In this case, though, they are perfect - each loop iteration I can chceck if zombie reference counter is equal to 1. If it is, then zombie was deleted from main list and remains only in zombie-specific list, so I can delete it from this list too.

[Edited by - tomek_zielinski on August 18, 2004 3:34:09 PM]

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Quote:
 Original post by tomek_zielinskiIn this case, though, they are perfect - each loop iteration I can chceck if zombie reference counter is equal to 1. If it is, then zombie was deleted from main list and remains only in zombie-specific list, so I can delete it from this list too.

• Quote:
 Original post by tomek_zielinskiNow I think that modified JesusDesolese's approach will suit my needs, but feel free to write how are you dealing with this problem in your programs/games - maybe there are other easy-but-not-easy-to-be-seen:) solutions?? Or maybe there is a better desing out there?

From an OO point of view, JesusDesoles's solution is Very Bad, since it needs that your base class CSceneObject knows all its child class. This is definitely a no-no and should be avoided if possible.

Scrime's autolist is far better - at the cost of a static list instance (singleton) by object type. This is not that bad. At least, it will not polute your code with more casts.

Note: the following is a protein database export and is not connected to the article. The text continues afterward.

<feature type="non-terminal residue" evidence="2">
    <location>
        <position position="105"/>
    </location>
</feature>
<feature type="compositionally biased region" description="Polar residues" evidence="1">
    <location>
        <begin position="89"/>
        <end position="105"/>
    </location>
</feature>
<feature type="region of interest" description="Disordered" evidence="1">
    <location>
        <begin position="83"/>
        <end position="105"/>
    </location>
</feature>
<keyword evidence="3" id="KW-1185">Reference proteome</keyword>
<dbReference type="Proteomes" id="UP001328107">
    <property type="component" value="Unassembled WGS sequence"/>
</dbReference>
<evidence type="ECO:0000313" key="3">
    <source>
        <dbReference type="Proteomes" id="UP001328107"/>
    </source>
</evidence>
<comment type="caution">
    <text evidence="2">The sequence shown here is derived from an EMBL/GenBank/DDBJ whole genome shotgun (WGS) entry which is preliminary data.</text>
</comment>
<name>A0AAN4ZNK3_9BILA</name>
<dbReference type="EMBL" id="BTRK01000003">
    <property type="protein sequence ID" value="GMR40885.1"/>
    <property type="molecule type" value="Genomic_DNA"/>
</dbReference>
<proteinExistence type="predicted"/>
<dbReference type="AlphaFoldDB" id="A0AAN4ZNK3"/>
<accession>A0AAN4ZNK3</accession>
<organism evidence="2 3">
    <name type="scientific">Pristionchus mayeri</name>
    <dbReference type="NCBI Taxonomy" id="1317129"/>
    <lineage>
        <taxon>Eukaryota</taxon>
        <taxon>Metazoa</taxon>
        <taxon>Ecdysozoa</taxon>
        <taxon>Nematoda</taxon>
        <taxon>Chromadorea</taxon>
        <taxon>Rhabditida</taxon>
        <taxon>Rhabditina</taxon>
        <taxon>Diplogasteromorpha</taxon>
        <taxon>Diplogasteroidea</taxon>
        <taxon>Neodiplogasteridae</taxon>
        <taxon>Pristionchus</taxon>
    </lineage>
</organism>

dynamic_cast<> is also a good thing to test. It will resolve at runtime and will return NULL is your object is not a CSceneSoldier (or whatever) object.

This was just my 2 euro cents :)

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Quote:
 Original post by Emmanuel DelogetFrom an OO point of view, JesusDesoles's solution is Very Bad, since it needs that your base class CSceneObject knows all its child class. This is definitely a no-no and should be avoided if possible.

Yes, once the inheritance tree expands all hell breaks loose. That is to say, expands in a way that more class spesific actions are needed. ( Helicopter->fly(), Mouse->squeek(),.. )

JD

EDIT: Hmm, I'm sure I saw someone suggest the Visitor pattern here but the post is gone, or I'm just short on coffee.

Anyway, the pattern has some considerations that apply to problem at hand (from Gamma et al.):
"So the key consideration in applying the Visitor pattern is whether you are mostly likely to change the algorithm applied over an object structure or the classes of objects that make up the structure. The Visitor class hierarchy can be difficult to maintain when new ConcreteElement classes are added frequently. In such cases, it's probably easier just to define operations on the classes that make up the structure. If the Element class hierarchy is stable, but you are continually adding operations or changing algorithms, then the Visitor pattern will help you manage the changes."

[Edited by - JesusDesoles on August 20, 2004 3:07:35 AM]

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Quote:
Original post by ze_jackal
Quote:
 Original post by tomek_zielinskiIn this case, though, they are perfect - each loop iteration I can chceck if zombie reference counter is equal to 1. If it is, then zombie was deleted from main list and remains only in zombie-specific list, so I can delete it from this list too.

• Sorry if this was already posted, I didn't have enough time to read everybody's posts. I (am going to) implement it this way:

1) You have an enum of actions (ACT_RUN, ACT_BITE, ACT_STRAFE)
2) Your base class CSceneCharacter has a function called OnAction.
3) Instead of calling OnStrafe(), call OnAction(ACT_STRAFE). If the character doesn't use that action, the function just returns.

Hopefully that helps!